• Homework and Participation 30% You are expected to contribute to discussions in a meaningful way and actively engage the material. You must be prepared for each class and check the main web page regularly for hw. Satisfactory completion of these kinds of baseline activities will result in a participation grade of 25/30. Asking and answering thought provoking questions, coming up with creative ways of thinking about the material, and explaining the material to others are some other examples of positive participation that will increase your grade. On the other hand, actions that illustrate you are not taking the class or the activities seriously or that detract from the professional classroom environment will result in a lower participation grade. Attendance is required at ALL classes and outside activities, and will form a portion of your grade. If you must be late to a class, or must leave early, then do still attend.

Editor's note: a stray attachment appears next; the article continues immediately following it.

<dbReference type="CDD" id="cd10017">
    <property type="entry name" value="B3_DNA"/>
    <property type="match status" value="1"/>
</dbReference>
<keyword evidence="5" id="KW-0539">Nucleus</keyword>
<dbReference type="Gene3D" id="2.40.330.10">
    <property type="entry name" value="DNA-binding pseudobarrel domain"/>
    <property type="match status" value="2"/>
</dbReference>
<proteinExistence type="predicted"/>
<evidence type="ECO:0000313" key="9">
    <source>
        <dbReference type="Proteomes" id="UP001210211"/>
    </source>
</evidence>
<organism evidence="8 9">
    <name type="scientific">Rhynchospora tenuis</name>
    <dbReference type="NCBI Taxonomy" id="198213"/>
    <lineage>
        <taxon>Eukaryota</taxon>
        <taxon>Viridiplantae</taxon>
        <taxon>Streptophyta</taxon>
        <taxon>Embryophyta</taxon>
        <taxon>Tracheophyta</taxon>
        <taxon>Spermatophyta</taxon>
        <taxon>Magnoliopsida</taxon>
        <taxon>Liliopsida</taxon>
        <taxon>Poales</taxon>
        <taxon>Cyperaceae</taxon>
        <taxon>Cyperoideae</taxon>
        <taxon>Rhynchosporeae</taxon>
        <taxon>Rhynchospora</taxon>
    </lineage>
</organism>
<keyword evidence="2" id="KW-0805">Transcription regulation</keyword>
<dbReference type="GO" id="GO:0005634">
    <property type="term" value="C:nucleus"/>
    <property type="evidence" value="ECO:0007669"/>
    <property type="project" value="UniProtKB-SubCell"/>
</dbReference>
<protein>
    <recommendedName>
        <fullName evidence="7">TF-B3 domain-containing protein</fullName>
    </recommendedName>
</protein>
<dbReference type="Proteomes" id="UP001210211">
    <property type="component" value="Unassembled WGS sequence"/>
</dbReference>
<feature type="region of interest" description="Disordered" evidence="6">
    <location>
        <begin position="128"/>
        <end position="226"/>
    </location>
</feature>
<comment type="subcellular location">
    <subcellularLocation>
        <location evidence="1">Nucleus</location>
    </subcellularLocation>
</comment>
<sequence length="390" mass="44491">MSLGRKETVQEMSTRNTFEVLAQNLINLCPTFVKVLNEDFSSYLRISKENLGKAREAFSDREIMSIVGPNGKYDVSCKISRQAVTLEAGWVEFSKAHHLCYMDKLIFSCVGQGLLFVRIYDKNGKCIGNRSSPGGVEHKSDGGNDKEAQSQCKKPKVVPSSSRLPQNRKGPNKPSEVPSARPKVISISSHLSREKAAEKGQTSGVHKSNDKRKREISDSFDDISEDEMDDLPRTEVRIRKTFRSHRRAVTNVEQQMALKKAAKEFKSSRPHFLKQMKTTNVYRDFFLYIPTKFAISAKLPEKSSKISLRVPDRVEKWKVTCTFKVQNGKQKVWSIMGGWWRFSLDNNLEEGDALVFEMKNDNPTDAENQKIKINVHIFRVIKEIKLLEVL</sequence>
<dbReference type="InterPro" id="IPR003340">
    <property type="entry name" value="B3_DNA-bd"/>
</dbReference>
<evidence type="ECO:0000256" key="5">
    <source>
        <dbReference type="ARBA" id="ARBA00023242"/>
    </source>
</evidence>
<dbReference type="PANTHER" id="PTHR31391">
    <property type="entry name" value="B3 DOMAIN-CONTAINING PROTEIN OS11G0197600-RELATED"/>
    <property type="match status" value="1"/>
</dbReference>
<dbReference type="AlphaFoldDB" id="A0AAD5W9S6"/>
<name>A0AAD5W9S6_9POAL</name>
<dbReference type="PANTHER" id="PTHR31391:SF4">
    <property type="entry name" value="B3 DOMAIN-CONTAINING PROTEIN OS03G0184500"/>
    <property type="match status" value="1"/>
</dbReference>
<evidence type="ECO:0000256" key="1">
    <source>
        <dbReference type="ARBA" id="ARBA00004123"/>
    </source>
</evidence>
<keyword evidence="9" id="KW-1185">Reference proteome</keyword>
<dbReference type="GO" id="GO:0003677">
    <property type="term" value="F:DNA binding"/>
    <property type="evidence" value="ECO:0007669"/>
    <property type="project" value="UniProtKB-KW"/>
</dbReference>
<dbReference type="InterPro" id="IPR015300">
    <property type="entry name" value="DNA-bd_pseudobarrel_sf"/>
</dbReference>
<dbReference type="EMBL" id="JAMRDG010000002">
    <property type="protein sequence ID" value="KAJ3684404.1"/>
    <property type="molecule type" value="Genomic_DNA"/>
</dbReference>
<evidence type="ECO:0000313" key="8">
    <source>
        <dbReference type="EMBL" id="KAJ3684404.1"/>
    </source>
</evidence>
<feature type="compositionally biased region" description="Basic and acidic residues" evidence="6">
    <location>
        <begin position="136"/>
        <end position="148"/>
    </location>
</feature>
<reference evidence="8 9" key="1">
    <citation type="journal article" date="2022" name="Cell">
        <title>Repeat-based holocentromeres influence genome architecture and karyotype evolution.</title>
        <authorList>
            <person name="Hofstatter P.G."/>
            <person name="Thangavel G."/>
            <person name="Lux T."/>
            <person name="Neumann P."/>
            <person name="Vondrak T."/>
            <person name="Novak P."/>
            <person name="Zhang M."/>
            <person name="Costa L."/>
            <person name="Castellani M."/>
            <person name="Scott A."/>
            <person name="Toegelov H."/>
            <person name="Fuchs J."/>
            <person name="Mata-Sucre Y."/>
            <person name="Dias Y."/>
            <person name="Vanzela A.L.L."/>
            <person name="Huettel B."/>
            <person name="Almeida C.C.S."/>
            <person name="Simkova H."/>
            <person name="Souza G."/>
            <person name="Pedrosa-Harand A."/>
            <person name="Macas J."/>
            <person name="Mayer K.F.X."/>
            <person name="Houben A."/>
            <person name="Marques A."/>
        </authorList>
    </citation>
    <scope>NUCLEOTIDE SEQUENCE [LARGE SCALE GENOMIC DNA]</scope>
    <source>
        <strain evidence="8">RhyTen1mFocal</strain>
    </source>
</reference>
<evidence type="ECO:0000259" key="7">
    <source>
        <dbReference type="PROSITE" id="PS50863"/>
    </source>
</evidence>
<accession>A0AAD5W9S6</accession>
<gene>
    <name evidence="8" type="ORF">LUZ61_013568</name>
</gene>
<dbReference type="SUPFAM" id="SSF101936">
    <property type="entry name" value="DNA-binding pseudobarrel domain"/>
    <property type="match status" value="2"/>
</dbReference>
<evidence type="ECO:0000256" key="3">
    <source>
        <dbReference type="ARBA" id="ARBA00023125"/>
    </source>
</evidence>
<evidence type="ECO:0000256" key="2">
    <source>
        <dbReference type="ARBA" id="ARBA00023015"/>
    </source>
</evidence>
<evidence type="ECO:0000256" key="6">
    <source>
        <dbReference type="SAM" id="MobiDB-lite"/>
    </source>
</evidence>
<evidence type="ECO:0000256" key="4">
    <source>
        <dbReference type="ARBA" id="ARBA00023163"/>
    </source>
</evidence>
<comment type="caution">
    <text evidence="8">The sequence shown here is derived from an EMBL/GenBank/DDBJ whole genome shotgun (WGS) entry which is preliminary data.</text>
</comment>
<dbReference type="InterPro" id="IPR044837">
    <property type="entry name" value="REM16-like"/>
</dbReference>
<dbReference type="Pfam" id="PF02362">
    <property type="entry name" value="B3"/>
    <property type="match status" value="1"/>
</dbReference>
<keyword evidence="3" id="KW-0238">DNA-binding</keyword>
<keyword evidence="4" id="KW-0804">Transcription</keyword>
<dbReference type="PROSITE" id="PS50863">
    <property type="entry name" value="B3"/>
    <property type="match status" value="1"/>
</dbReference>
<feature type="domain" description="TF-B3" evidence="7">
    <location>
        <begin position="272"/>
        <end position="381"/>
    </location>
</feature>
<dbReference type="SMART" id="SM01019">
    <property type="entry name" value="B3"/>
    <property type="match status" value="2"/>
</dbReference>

• Projects 50% Work must be turned in on or before the due date because solutions will be posted. If there is some reason you must miss a class, then obtain the assignment from the web pages. The lowest project will be dropped - save this for emergencies. If all of your work is turned in on time and you have received at least a grade of 75% for all work, then you will receive +1 added onto your final average.
  • Final Project 20% No makeups allowed.
    * Work may occur during the last week of classes. Accommodations in the determination of your final grade will be made for extenuating circumstances that are documented to prevent you from completing work early/on time.

    When writing up work, be sure to give acknowledgment where it is due. Submitting someone else's work as your own (PLAGIARISM) is a serious violation of the University's Academic Integrity Code.